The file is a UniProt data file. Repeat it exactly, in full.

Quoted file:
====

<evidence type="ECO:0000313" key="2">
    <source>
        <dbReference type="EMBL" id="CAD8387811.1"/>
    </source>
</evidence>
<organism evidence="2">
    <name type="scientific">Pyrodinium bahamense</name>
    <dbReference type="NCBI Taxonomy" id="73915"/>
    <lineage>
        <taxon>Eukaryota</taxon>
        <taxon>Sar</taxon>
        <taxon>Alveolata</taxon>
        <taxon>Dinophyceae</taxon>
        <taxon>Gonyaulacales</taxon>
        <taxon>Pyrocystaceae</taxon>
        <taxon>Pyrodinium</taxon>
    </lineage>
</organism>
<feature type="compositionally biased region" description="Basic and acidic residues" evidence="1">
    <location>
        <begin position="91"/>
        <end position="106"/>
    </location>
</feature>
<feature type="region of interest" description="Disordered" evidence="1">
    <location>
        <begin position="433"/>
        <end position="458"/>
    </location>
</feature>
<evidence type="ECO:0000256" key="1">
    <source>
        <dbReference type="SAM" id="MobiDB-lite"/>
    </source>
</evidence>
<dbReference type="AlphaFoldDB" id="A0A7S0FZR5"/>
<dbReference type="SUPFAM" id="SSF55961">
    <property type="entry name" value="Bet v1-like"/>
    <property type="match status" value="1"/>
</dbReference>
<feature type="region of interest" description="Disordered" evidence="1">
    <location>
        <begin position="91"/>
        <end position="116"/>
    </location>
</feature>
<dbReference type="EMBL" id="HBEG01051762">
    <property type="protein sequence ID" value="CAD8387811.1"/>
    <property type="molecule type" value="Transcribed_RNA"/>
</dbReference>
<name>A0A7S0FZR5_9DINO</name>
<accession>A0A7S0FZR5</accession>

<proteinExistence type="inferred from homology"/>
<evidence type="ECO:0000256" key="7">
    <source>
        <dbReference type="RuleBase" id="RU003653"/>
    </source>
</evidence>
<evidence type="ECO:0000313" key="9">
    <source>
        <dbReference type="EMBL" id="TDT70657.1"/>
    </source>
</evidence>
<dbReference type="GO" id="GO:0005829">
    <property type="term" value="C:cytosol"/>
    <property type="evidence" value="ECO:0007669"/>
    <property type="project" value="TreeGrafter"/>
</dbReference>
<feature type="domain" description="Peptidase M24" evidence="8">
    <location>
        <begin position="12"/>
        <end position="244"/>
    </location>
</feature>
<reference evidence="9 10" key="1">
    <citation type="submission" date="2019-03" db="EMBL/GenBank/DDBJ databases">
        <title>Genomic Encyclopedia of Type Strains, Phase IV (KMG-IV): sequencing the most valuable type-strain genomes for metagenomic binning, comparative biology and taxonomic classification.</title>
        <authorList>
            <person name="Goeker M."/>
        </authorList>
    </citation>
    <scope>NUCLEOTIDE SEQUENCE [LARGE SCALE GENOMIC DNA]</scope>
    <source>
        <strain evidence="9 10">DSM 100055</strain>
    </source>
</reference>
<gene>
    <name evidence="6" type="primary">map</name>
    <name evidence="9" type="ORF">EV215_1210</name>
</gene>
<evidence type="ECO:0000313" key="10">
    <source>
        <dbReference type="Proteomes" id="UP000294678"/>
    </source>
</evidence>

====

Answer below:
<evidence type="ECO:0000313" key="2">
    <source>
        <dbReference type="EMBL" id="CAD8387811.1"/>
    </source>
</evidence>
<organism evidence="2">
    <name type="scientific">Pyrodinium bahamense</name>
    <dbReference type="NCBI Taxonomy" id="73915"/>
    <lineage>
        <taxon>Eukaryota</taxon>
        <taxon>Sar</taxon>
        <taxon>Alveolata</taxon>
        <taxon>Dinophyceae</taxon>
        <taxon>Gonyaulacales</taxon>
        <taxon>Pyrocystaceae</taxon>
        <taxon>Pyrodinium</taxon>
    </lineage>
</organism>
<feature type="compositionally biased region" description="Basic and acidic residues" evidence="1">
    <location>
        <begin position="91"/>
        <end position="106"/>
    </location>
</feature>
<feature type="region of interest" description="Disordered" evidence="1">
    <location>
        <begin position="433"/>
        <end position="458"/>
    </location>
</feature>
<evidence type="ECO:0000256" key="1">
    <source>
        <dbReference type="SAM" id="MobiDB-lite"/>
    </source>
</evidence>
<dbReference type="AlphaFoldDB" id="A0A7S0FZR5"/>
<dbReference type="SUPFAM" id="SSF55961">
    <property type="entry name" value="Bet v1-like"/>
    <property type="match status" value="1"/>
</dbReference>
<feature type="region of interest" description="Disordered" evidence="1">
    <location>
        <begin position="91"/>
        <end position="116"/>
    </location>
</feature>
<dbReference type="EMBL" id="HBEG01051762">
    <property type="protein sequence ID" value="CAD8387811.1"/>
    <property type="molecule type" value="Transcribed_RNA"/>
</dbReference>
<name>A0A7S0FZR5_9DINO</name>
<accession>A0A7S0FZR5</accession>

<proteinExistence type="inferred from homology"/>
<evidence type="ECO:0000256" key="7">
    <source>
        <dbReference type="RuleBase" id="RU003653"/>
    </source>
</evidence>
<evidence type="ECO:0000313" key="9">
    <source>
        <dbReference type="EMBL" id="TDT70657.1"/>
    </source>
</evidence>
<dbReference type="GO" id="GO:0005829">
    <property type="term" value="C:cytosol"/>
    <property type="evidence" value="ECO:0007669"/>
    <property type="project" value="TreeGrafter"/>
</dbReference>
<feature type="domain" description="Peptidase M24" evidence="8">
    <location>
        <begin position="12"/>
        <end position="244"/>
    </location>
</feature>
<reference evidence="9 10" key="1">
    <citation type="submission" date="2019-03" db="EMBL/GenBank/DDBJ databases">
        <title>Genomic Encyclopedia of Type Strains, Phase IV (KMG-IV): sequencing the most valuable type-strain genomes for metagenomic binning, comparative biology and taxonomic classification.</title>
        <authorList>
            <person name="Goeker M."/>
        </authorList>
    </citation>
    <scope>NUCLEOTIDE SEQUENCE [LARGE SCALE GENOMIC DNA]</scope>
    <source>
        <strain evidence="9 10">DSM 100055</strain>
    </source>
</reference>
<gene>
    <name evidence="6" type="primary">map</name>
    <name evidence="9" type="ORF">EV215_1210</name>
</gene>
<evidence type="ECO:0000313" key="10">
    <source>
        <dbReference type="Proteomes" id="UP000294678"/>
    </source>
</evidence>